People in the German town of Winnenden have been paying tribute to the 15 people who died when a 17-year-old student went on a gun rampage starting at his former school.
Tim Kretschmer killed nine students and three teachers at the Albertville secondary school and three other people as he fled, before taking his own life in a nearby town.
Students, parents and local people gathered at the school to lay tributes and receive counselling to deal with what police officers said had been "a bloodbath".
Some of the students spoke of hiding behind tables while Kretschmer fired about 60 bullets into classrooms, shooting some of his victims at close range.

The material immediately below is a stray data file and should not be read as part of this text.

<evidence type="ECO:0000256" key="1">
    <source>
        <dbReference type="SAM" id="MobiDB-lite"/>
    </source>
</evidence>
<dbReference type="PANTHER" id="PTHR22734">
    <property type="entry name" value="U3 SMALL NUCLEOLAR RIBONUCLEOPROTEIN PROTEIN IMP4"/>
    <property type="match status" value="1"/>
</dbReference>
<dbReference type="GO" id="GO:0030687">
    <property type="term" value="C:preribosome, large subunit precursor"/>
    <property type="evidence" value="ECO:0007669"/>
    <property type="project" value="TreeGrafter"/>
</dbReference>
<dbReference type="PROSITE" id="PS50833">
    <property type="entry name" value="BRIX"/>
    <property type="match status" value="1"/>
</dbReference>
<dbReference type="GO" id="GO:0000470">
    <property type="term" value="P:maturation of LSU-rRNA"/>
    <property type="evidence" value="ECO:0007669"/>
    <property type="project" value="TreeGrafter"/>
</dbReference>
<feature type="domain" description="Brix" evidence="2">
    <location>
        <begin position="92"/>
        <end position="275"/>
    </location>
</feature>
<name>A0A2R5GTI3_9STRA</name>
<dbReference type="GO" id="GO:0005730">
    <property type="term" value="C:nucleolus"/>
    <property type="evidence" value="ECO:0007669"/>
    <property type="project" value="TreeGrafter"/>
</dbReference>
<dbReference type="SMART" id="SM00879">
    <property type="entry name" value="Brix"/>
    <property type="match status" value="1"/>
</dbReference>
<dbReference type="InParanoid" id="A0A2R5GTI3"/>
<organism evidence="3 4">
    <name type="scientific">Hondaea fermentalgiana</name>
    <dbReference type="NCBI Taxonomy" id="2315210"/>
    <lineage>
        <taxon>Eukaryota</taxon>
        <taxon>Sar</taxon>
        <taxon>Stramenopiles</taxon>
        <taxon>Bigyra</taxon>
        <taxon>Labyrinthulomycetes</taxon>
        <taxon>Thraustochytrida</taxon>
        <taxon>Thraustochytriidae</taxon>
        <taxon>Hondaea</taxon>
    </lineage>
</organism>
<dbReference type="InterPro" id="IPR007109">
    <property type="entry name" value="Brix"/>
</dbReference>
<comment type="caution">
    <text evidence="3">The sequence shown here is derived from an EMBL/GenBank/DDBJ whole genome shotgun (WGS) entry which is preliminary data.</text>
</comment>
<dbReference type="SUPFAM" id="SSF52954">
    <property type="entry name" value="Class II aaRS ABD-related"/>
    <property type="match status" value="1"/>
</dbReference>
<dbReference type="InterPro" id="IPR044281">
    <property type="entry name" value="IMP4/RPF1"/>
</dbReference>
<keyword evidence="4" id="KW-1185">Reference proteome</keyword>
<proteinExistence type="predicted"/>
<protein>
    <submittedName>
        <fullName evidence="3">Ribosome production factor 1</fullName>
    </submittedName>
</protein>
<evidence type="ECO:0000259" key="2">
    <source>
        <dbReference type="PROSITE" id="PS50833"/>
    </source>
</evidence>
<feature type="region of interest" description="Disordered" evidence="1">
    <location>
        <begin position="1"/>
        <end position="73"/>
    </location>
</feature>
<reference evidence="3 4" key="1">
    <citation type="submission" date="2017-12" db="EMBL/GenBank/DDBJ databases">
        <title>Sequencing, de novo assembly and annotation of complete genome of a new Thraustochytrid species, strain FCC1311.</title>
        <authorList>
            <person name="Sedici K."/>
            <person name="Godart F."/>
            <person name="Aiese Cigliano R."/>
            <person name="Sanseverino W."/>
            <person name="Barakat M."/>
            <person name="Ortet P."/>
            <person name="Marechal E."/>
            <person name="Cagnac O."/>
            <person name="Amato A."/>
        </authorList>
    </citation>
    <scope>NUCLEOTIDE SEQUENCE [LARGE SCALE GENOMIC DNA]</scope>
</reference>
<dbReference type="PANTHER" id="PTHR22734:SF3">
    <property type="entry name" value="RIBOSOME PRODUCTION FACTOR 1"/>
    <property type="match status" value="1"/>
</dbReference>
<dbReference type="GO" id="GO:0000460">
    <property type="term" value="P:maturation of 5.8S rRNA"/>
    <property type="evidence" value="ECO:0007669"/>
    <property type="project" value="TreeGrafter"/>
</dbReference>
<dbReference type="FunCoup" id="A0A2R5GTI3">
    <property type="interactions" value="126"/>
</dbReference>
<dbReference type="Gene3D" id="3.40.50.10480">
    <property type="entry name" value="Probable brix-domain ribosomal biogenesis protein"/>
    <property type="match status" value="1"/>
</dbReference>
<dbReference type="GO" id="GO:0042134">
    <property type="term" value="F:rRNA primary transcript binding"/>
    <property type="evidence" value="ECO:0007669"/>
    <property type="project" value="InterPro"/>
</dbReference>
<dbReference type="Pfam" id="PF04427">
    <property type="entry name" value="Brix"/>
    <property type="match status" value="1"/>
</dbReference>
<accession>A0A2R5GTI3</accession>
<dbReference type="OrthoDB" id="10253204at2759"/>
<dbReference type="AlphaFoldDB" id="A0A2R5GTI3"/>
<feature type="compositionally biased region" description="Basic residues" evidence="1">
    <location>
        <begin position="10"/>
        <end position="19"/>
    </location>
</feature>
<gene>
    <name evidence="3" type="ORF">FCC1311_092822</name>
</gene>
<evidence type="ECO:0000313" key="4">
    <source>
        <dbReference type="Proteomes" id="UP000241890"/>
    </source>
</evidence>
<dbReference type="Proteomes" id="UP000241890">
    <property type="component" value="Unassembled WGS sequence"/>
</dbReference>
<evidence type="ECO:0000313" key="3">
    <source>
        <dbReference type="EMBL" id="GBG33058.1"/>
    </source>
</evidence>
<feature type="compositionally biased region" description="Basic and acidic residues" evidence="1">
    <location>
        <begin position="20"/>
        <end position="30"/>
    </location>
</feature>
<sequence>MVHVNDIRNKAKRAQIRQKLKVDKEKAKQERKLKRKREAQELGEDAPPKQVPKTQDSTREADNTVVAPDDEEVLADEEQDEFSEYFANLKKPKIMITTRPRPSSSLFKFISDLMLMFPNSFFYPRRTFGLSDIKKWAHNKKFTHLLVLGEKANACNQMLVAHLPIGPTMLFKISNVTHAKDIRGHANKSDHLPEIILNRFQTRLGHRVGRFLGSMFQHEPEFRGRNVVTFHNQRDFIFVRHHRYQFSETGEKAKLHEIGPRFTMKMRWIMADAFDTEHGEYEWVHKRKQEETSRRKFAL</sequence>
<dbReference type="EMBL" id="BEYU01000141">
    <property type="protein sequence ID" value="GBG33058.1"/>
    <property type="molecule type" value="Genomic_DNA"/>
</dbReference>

Earlier in the day, it emerged that Kretschmer had warned about his plans to attack the school on an internet chatroom the night before, but people who read it had thought it was a joke.
The school itself remained sealed off while police investigate, and flags outside were lowered to half mast as a mark of respect.
Flags were also lowered on Germany's parliament building, the Reichstag in Berlin, and on the office of Chancellor Angela Merkel, who said the killings were "a horrific crime".
Black fabric has been draped outside the psychiatric clinic where Kretschmer shot one person dead and injured another as he fled.
And investigations continued at the car showroom in Wendlingen, where Kretschmer killed one more person before being cornered by police and shooting himself dead.
Counsellors have said many of those who witnessed the killings will fear it could happen again and may be struggling with feelings of guilt that they could not save their friends.